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What Happens When You ACH a 'Debit Blocked' Account?

Nacha has over 80 codes for ACH returns. In this primer, we look at the ACH return that happens if you debit a blocked account and other common ACH return codes.

Sarah SpeightsBrand Writer

There are a variety of reasons why Automated Clearing House (ACH) transactions could be returned. In fact, has over 80 codes for various ACH return reasons–and they are constantly clarifying and adding return codes for new situations that arise. 

begin with 'R' followed by a two digit number. For example, let’s say a consumer’s account has been debited for a streaming service subscription, but the , the return code for that transaction is R15: “Beneficiary or Account Holder Other Than A Representative Payee Deceased.”

What happens if you debit an account with blocks on it?

Most likely, you’d see the ACH return code R20, which is the code for a non-transactional account. There are several reasons why an account could be non-transactional. Savings accounts, fixed-term accounts, money market deposit accounts (MMDAs), and retirement accounts are generally non-transactional—or non-payment—accounts.

But an account can also be non-transactional because of debit blocks. Debit blocks prevent an ACH debit from occurring against the account as a form of fraud prevention, designed to help protect business’ bank accounts from unauthorized transactions. Often, these accounts specify who, if anyone, is able to pull money out of it; if you are not on the authorized list, your payment request will get blocked.

If you try to debit an account with blocks, and are using a system like Modern Treasury, a non-transactional account return would look something like this:

Seeing “non-transaction account” as the reason for the return indicates that one of two things needs to happen to receive the payment. Either the account holder needs to provide a different account number from which to pull the funds, or they will need to provide the debiting company’s ACH IDs to their bank, the Originating Depository Financial Institution (ODFI), to authorize debits from those IDs.

What are some other common ACH return codes?

Let’s use a common bill payment as an example to dig into common ACH return codes.

ACH Return Code R01 - Insufficient Funds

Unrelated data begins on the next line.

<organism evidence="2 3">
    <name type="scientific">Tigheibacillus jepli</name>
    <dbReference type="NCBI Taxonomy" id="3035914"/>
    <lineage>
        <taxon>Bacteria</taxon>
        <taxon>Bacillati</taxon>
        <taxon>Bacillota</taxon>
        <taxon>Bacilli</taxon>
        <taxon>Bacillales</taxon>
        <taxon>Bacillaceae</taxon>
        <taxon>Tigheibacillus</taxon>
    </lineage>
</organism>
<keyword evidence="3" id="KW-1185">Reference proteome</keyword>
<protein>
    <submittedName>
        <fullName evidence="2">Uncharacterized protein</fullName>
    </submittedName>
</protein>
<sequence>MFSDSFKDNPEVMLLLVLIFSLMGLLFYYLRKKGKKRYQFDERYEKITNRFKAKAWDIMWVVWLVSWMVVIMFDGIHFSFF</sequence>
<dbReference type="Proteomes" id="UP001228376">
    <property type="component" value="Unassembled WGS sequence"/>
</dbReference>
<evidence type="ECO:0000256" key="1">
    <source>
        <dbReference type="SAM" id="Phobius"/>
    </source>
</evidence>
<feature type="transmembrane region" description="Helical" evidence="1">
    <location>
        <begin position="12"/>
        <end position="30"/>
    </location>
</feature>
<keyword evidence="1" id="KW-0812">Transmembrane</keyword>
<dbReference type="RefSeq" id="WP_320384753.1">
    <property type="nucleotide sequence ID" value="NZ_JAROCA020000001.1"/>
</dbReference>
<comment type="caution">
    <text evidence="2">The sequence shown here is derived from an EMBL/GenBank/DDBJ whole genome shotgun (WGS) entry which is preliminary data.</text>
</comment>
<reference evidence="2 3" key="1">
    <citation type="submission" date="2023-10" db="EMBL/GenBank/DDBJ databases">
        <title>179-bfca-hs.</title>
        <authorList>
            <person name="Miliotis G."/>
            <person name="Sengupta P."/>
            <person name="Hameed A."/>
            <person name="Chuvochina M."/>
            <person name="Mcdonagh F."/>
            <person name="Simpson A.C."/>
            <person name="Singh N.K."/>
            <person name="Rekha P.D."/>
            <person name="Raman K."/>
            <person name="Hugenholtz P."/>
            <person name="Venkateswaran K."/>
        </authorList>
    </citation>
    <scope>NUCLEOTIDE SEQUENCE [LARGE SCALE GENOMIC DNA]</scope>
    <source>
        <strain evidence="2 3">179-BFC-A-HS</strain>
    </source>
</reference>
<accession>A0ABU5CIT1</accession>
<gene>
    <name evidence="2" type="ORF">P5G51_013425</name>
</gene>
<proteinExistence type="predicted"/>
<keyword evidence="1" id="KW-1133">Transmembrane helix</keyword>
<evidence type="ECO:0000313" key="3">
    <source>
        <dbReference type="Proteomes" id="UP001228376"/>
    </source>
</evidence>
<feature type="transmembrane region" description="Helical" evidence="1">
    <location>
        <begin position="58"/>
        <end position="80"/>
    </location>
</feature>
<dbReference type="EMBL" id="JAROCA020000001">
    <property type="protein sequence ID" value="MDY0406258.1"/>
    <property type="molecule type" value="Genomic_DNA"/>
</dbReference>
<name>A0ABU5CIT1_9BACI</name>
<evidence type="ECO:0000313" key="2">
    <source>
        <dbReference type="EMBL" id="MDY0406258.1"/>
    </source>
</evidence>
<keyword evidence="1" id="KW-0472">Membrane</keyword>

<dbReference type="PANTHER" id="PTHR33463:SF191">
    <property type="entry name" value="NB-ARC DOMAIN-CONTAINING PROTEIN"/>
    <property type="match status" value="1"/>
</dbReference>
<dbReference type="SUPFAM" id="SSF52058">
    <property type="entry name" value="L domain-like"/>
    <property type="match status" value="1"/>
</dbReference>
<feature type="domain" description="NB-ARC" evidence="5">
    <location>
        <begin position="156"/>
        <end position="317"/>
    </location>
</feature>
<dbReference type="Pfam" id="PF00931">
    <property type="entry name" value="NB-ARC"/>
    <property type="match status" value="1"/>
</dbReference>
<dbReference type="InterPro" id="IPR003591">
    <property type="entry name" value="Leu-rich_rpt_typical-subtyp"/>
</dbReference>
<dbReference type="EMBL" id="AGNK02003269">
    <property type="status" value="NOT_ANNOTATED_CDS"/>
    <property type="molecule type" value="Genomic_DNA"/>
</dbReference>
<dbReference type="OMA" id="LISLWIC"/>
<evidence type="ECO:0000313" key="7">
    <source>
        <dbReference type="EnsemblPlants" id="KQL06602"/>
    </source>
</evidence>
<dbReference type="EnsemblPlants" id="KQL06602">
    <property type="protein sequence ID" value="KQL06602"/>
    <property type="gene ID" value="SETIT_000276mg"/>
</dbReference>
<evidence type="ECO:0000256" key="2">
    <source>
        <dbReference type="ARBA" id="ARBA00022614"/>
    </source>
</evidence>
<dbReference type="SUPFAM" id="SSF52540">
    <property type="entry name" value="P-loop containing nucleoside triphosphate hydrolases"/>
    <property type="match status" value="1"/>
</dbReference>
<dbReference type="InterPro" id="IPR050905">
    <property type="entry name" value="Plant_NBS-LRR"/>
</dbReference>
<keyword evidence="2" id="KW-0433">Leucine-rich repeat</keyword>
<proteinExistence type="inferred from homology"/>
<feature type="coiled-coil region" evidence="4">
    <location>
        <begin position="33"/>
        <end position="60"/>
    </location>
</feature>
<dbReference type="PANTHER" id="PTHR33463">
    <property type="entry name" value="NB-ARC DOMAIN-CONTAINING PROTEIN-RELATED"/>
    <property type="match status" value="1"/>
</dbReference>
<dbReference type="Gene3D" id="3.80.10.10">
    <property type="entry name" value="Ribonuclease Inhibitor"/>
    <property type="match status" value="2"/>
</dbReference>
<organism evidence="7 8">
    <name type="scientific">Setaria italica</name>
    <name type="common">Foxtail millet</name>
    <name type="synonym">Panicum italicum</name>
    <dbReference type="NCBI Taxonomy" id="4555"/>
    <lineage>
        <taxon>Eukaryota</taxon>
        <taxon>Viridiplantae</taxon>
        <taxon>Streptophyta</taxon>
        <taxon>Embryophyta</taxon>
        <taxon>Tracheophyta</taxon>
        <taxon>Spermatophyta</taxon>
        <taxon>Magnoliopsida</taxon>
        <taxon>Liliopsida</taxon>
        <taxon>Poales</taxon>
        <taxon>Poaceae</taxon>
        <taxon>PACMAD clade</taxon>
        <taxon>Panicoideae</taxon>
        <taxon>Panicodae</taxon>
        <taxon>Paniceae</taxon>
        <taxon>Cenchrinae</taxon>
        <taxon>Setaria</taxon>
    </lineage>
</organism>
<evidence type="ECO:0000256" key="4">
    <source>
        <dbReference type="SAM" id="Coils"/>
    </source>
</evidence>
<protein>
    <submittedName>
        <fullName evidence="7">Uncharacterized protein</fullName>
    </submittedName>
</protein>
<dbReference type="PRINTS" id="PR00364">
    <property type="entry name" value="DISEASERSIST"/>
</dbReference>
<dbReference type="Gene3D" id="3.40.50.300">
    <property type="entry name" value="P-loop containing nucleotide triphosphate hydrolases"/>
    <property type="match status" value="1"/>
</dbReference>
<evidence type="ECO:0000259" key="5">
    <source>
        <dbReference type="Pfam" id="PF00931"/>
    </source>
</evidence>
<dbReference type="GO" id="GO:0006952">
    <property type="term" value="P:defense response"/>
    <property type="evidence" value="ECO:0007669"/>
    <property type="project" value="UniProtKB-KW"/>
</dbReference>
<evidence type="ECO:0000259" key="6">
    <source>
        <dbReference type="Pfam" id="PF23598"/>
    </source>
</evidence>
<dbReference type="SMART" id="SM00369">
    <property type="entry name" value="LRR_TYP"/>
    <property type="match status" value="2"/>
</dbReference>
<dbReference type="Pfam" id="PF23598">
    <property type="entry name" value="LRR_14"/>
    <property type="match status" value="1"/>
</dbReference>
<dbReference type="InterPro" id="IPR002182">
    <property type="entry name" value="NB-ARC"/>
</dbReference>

It’s the first of the month, your business’s rent payment is due to the commercial property management company, Busy Business Buildings. Busy Business Buildings initiates an ACH debit against your corporate checking account for the rent amount, but there was an unexpected expense that left you without enough money in your account to cover the cost. Two to three days after that debit is initiated, Busy Business’s bank is notified about the return with ACH return code R01. In this case, Busy Business is likely to contact you and request a different form of payment, or request that you have the required funds available in your account before they attempt the transaction again.

You can use Modern Treasury as a way to see the to prevent insufficient funds scenarios.

ACH Return Code R13 - Invalid ACH Routing Number

Busy Business Buildings initiates an ACH debit for the amount of your bill, but the routing number of the account they request to debit is incorrect. This could be because you provided an incorrect number or because of an entry error on Busy Business’s part. Two to three days after that debit is initiated, their bank is notified about the return with ACH return code R13. Busy Business Buildings will likely reach out to you to confirm the correct routing number before initiating the transaction again.

A tool like Modern Treasury’s would be useful for the Busy Business Buildings team initiating the debit to validate the routing number before the payment request occurs.

Get in Touch

Modern Treasury makes it easy to manage all of your payment operations, from initiating a payment order (or return) to reconciliation– software automates linking the return to the original payment. Try initiating returns using our API with . Or if you have questions about other ACH returns, .

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